Annual Meeting of the American Anthropological Association
Washington, D.C., November 29 – December 3, 2017
Screen-level Bureaucracy: Organizational Encounters in the Digitized and Automated World
Organizer: Kelly McKowen, Princeton University
Abstracts are due to [email protected] by April 7
The traditional image of the encounter between an individual and a bureaucratic organization involves at least two actors meeting physically across a desk or a table. As a growing share of private and public organizations embrace digitization, automation, and artificial intelligence, however, this image has become in many cases a poor representation of how people actually meet and experience bureaucracy. From banks and businesses to schools and welfare offices, many of the organizations people interact with present themselves less through physical, built spaces and more via the computer-, tablet-, and mobile phone-mediated artifacts of the digital world. In turn, the experience of bureaucracy, which previous ethnographic and qualitative scholarship has shown be a significant space of political claim-making and the formation of shared ideas about the self, society, and the economy, is undergoing dramatic shifts.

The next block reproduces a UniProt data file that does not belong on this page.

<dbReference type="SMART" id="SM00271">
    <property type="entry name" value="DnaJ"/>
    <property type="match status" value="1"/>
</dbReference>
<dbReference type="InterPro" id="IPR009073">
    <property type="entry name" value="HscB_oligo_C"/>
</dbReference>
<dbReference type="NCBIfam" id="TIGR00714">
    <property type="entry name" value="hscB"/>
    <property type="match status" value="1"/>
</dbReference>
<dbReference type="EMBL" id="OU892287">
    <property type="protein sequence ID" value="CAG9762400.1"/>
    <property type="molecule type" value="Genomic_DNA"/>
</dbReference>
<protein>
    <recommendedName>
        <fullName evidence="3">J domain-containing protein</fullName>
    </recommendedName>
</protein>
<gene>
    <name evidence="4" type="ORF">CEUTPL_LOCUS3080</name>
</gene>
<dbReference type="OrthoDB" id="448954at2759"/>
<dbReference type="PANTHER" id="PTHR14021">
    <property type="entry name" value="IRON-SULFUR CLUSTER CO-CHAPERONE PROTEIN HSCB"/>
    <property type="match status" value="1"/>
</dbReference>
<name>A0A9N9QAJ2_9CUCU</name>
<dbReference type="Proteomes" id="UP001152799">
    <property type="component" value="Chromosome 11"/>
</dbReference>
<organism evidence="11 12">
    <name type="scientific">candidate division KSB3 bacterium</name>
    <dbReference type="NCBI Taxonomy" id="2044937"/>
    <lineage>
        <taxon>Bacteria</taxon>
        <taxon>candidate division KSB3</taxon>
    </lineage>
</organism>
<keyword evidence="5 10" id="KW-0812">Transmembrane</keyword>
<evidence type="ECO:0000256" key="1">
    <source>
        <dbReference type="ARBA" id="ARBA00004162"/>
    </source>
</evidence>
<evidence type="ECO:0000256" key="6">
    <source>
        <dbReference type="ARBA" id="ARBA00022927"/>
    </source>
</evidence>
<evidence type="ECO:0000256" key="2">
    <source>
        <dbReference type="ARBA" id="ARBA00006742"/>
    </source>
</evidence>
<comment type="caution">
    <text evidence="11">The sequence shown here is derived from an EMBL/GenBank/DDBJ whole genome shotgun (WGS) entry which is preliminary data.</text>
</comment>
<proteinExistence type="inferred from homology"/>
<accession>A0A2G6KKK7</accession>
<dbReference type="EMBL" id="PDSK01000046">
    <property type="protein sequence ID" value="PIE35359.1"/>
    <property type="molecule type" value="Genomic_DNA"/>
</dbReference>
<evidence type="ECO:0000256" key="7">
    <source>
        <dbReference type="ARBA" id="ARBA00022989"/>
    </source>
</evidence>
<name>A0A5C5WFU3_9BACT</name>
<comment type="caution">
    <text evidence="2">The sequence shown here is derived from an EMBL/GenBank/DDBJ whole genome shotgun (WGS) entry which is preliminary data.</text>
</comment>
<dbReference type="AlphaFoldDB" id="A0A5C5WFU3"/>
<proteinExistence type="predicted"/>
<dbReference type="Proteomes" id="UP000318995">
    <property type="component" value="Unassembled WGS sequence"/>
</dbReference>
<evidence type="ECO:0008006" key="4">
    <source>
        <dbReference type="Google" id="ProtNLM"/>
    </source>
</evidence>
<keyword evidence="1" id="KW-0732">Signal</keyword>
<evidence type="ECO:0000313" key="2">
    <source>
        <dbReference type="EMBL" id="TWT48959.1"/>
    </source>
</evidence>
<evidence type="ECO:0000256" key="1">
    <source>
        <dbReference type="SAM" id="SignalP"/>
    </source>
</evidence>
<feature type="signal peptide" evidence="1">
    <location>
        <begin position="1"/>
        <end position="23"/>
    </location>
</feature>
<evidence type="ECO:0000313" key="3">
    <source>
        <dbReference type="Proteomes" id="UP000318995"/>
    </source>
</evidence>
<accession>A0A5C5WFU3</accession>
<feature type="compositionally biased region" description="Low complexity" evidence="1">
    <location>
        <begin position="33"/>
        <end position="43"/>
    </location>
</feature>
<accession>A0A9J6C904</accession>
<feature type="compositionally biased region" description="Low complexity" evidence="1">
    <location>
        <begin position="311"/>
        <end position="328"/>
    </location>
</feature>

Tracking these shifts and their impacts in different parts of the world represents a significant opportunity for anthropologists to play a central role in answering some of the critical questions that will shape scholarship on bureaucratic organizations moving forward. These questions include: How does digitization of the bureaucratic exterior affect transparency and trust between organizations and their users? How do different technologies of contact—e.g. web portals, teleconferencing, long-distance learning, robo-advising, etc.—distribute, delimit, or eliminate discretion, power, and agency at the street-level? Which spaces of contact and modes of claim-making have been opened and closed by the burgeoning virtual presence of different organizations? How do digital documents and templates affect the abilities of users and bureaucracies to communicate with—and understand—one another? And how do varying mixes of virtual and physical bureaucratic experience impact the ways people understand the nature of the state, the corporation, the trade union, etc.?
This panel invites papers which engage any aspect of the virtual and/or automated relationship between individuals and bureaucratic organizations. If you are interested, please send a title and abstract of no more than 250 words to [email protected] by April 7, 2017. Selected panelists will be notified shortly thereafter.
PhD Candidate, Anthropology